The company has already described the computing power of the device, which it says will be capable of playing ultra-high definition 4K games – but this could be the first time we see the device and hear what it will be called.
“This will re-establish their credentials with the gamers who want the highest graphical capability,” said Mr Harding-Rolls.
“I’m expecting it to be more expensive than the PS4 Pro, so it’s probably not going to sell as strongly – but will give Microsoft a boost towards the end of the year.”
Nintendo expands its offer
Nintendo says its new Switch console is off to a promising start, with about three million sold, making it the company’s fastest-selling device.
The launch was buoyed by the highly-anticipated Legend Of Zelda: Breath Of The Wild, which Nintendo dedicated its entire E3 exhibition to in 2016.
To keep momentum, the Japanese games-maker will be showing off multiplayer games such as Splatoon 2, Arms and Pokken Tournament DX.
However, many players are still hopeful that Nintendo will announce some surprises – such as the first full Pokemon game for the Switch.
Sony says sales of its virtual reality kit for the PlayStation 4 have exceeded expectations, with more than a million people picking up a PS VR headset.
But the challenge for all headset developers is to show off compelling games that will encourage more people to invest in the costly kit.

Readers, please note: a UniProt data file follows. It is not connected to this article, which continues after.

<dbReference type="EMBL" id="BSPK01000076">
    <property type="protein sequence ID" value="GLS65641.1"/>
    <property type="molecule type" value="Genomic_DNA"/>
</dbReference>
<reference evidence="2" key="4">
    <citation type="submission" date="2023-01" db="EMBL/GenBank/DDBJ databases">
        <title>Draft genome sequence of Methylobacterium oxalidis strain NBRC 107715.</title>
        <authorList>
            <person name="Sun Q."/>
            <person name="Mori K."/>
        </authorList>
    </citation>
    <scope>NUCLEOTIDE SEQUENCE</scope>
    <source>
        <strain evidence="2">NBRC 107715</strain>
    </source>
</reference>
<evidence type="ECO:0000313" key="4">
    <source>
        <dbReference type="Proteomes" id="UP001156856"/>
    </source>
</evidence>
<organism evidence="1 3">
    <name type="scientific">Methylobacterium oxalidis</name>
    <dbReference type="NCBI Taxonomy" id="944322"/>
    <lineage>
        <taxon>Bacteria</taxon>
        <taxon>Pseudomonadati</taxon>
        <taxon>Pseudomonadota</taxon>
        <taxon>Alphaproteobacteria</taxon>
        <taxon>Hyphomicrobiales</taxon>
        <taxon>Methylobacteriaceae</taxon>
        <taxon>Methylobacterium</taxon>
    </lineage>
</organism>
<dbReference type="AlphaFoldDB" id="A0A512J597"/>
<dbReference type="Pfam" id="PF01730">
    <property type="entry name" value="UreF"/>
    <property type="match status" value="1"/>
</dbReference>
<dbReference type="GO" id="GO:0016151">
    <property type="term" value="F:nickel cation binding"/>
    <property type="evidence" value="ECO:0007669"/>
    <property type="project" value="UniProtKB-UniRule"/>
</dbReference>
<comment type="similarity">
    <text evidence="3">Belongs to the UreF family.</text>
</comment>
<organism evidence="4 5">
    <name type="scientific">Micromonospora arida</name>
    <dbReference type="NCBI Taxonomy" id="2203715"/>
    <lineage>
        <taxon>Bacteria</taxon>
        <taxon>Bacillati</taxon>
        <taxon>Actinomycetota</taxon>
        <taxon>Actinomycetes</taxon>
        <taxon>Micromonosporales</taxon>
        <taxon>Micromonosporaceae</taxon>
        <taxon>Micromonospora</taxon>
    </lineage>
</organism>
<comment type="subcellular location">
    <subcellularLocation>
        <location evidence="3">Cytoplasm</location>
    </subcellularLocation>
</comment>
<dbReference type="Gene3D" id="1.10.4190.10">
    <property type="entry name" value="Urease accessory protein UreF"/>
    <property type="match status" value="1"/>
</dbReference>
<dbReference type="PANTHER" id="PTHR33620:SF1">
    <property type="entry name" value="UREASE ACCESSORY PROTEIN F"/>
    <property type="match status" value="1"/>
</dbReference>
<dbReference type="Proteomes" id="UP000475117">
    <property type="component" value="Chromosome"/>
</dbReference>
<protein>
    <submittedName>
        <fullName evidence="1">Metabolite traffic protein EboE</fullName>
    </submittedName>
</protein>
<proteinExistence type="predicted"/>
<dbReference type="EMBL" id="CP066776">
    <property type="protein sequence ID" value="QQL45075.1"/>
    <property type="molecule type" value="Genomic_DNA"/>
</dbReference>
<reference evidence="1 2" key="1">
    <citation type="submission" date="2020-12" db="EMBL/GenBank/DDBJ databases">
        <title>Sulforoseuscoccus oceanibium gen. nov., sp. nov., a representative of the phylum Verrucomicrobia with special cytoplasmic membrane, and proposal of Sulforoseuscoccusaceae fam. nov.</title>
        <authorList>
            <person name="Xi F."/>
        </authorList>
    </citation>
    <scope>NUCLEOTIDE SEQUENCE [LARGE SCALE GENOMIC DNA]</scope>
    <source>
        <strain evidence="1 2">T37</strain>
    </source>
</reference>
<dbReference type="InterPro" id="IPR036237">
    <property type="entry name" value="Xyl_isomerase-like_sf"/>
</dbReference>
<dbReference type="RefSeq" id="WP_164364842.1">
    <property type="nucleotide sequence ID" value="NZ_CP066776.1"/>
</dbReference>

“It’s a key focus for Sony, because it’s different from what Microsoft is offering with Xbox,” Mr Harding-Rolls told the BBC.
“There have been some good launch titles, such as the VR mode on Resident Evil which was very well received.
“Is spread by word of mouth because it was so impressive and frankly scary – we need more of that, big brands and big titles.”
Sony has sold more than one million virtual reality (VR) headsets, the company has said.
President of Sony Interactive Entertainment Atsushi Morita said sales had “exceeded our expectations”.
The headset, at $399 (£308), is cheaper than rival devices from Facebook and HTC.
According to research company IDC, about two million VR headsets were shipped worldwide in the first three months of 2017.
Mr Morita has high hopes for the technology.
He said: “I believe that VR technology is the greatest innovation since the birth of television.
“VR allows you to travel to World Heritage Sites or to space while staying at home.
“It’s like a time machine or a door to anywhere.”
There are two reasons why Sony is currently leading on VR, according to Piers Harding-Rolls, a gaming analyst at research company IHS Markit.
“Sony PlayStation VR is leading sales in the high-end sector because it is cheaper, but also because of Sony’s addressable market of 60 million PS4 consoles,” he said.
Facebook’s Oculus Rift currently has a $599 price-tag, while HTC’s Vive is even more expensive at $799.
Mr Harding-Rolls said VR was still a niche market but developers were beginning to come up with some interesting and immersive content such as the VR mode on the latest Resident Evil title, which he described as a “scary proposition”.
“I’m waiting for content that is truly transformational and original to VR,” he said.
“There have been games that hint at VR’s potential, but there is still more to come I’m sure.
“The introduction of peripherals with haptic feedback is a step forward, so it’s likely we will continue to get games such as first person shooters being made that use these new technologies, but I’d also like to see more exploration based titles, which build on the immersion delivered by VR.”
Uber has fired more than 20 people, and is taking other actions against staff, after a harassment investigation.
The taxi-app firm said the sackings related to sexual harassment, bullying and issues about poor company culture.